Is astrology the same as astronomy? Is there science behind astrology, and should you believe in it?
First of all, let's clarify some terms you might often hear in relation to astrology. The zodiac is a group of 12 constellations that sit in a row across the sky, essentially dividing the sky into 12 segments.
The ecliptic is the plane, or imaginary line across the sky in which the zodiac, sun and planets appear to sit when viewed from Earth. They follow this plane across the sky throughout the night. Astrology is the study of how cosmic objects influence life on Earth.
Astronomy is the scientific study of cosmic objects and the physical universe beyond Earth's atmosphere.
In scientific practice, theories and laws are continuously being tested.
Some of the first civilizations such as the Aboriginal Australians, the Babylonians (approximately 2300 BC), and the Greeks (approximately 330 BC) have used zodiac signs as a way of dividing and mapping the sky, and tracking celestial motion.
Many ancient civilizations believed that the gods lived in the stars and planets, and as such the presence of certain celestial bodies was an omen for the days ahead.
Around 130 BC an important discovery was made that the Earth tilts on its axis like a slow spinning top, about 1 degree every 72 years (when viewed from Earth, 1 degree in the sky appears to be approximately the width of your pinky finger). We call this the precession of the planet.
It takes approximately 26,000 years for one complete processional cycle, so our observations of the sky are vastly different to the first Babylonian or Greek societies, as the celestial objects appear to have shifted. This means that the zodiac cycle as viewed from Earth today appears almost an entire month away from the original observation. The zodiac as used for time keeping and horoscopes has not been altered to adjust for the precession of planet Earth.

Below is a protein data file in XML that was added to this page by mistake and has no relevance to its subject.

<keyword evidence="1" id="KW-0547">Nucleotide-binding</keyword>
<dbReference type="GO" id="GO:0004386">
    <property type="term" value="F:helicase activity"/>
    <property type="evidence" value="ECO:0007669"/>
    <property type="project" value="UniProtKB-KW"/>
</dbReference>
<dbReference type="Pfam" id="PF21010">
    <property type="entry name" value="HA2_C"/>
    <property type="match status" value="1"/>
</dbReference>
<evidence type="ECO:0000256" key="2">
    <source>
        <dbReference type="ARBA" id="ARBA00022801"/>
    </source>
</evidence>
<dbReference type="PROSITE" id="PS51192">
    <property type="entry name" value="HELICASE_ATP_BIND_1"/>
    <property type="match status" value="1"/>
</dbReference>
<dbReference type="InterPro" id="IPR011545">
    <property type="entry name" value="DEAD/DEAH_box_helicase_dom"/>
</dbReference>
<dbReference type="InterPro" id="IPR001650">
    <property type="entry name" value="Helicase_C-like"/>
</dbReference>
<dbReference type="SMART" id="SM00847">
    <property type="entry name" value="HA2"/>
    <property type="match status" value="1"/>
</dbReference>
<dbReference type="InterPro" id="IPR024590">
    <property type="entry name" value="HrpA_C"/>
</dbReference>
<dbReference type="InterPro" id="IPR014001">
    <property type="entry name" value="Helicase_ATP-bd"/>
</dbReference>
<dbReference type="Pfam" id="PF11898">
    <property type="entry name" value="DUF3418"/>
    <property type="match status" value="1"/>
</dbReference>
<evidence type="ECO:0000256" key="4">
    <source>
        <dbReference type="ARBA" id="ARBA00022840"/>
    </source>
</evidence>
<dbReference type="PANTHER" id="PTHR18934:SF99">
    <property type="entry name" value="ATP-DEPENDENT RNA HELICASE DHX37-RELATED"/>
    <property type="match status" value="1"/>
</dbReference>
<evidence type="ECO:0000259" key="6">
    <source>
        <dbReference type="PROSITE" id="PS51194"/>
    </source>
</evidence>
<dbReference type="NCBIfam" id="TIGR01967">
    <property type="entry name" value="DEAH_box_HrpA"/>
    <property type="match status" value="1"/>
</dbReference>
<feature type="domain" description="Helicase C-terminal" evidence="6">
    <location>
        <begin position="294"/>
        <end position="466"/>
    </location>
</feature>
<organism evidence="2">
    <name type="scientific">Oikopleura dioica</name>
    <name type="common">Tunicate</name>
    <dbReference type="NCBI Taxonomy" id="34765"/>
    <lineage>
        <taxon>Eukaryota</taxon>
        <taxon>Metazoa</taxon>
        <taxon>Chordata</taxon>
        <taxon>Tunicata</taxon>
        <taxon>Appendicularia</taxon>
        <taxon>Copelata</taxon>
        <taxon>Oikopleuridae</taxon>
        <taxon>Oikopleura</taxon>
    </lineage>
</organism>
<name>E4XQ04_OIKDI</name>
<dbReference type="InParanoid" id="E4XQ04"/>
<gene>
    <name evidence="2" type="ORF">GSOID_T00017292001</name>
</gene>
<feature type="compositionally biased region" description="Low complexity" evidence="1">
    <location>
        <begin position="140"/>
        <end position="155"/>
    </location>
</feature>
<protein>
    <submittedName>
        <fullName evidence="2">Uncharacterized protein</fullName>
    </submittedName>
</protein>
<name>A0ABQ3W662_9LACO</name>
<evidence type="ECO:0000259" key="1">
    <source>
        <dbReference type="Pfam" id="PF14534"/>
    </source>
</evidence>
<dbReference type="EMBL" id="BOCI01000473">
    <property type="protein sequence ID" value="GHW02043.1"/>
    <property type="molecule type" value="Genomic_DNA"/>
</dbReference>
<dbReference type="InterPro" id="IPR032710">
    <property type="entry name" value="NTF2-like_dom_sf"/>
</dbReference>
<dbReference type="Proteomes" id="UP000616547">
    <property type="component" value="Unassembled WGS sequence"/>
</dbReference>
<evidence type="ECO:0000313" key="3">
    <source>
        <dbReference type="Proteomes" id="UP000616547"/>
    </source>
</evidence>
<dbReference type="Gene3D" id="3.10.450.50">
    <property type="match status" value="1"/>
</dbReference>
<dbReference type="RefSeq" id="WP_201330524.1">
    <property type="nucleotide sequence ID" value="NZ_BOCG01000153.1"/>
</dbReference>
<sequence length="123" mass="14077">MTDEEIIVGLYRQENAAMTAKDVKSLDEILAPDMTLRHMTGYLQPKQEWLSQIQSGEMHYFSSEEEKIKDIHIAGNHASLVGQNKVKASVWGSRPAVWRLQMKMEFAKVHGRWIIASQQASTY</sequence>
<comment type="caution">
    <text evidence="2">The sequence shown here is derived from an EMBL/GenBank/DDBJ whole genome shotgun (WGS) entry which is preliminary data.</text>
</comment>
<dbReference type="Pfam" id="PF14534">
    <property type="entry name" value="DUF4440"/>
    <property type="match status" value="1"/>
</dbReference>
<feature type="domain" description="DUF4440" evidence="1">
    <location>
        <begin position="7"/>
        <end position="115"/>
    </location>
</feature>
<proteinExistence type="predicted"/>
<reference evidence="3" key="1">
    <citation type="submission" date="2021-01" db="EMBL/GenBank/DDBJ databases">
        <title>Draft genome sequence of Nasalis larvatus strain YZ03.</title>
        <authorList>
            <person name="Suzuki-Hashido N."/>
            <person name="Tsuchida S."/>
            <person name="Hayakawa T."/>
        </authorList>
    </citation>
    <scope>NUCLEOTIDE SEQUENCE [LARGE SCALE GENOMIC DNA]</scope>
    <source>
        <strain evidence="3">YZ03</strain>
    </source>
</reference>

The sun moves directly through 13 zodiac constellations as it moves along the ecliptic plane, and it briefly touches seven more. The Babylonians had already developed a 12-month calendar when they discovered this, and chose to omit the 13th zodiac sign, Ophiuchus. They stretched some of the other zodiac signs out to cover Ophiuchus period, and it was largely omitted from modern western astrology practice. When the Babylonians said the sun was in Sagittarius or Capricorn, for a period of that time it truly wasn't in those constellations at all.
There is no scientific proof that astrological predictions are correct on a large scale, and it does not meet the required criteria to be considered a science - measurable results, empirical evidence, and unbiased by opinion, to name a few. In scientific practice, theories and laws are continuously being tested, improved, and updated in accordance with new information about the changing Universe. Between the precession of the planet and the omitted constellations of the zodiac, the question should be made whether the ancient predictions can accurately apply to the sky as we see it today if they have not been amended to the times, and furthermore, without rigorous testing. We can see here that while astronomy and astrology started from a singular point of study, they have evolved into two completely different fields.
- Staci Pearlman is studying arts and science at the Australian National University.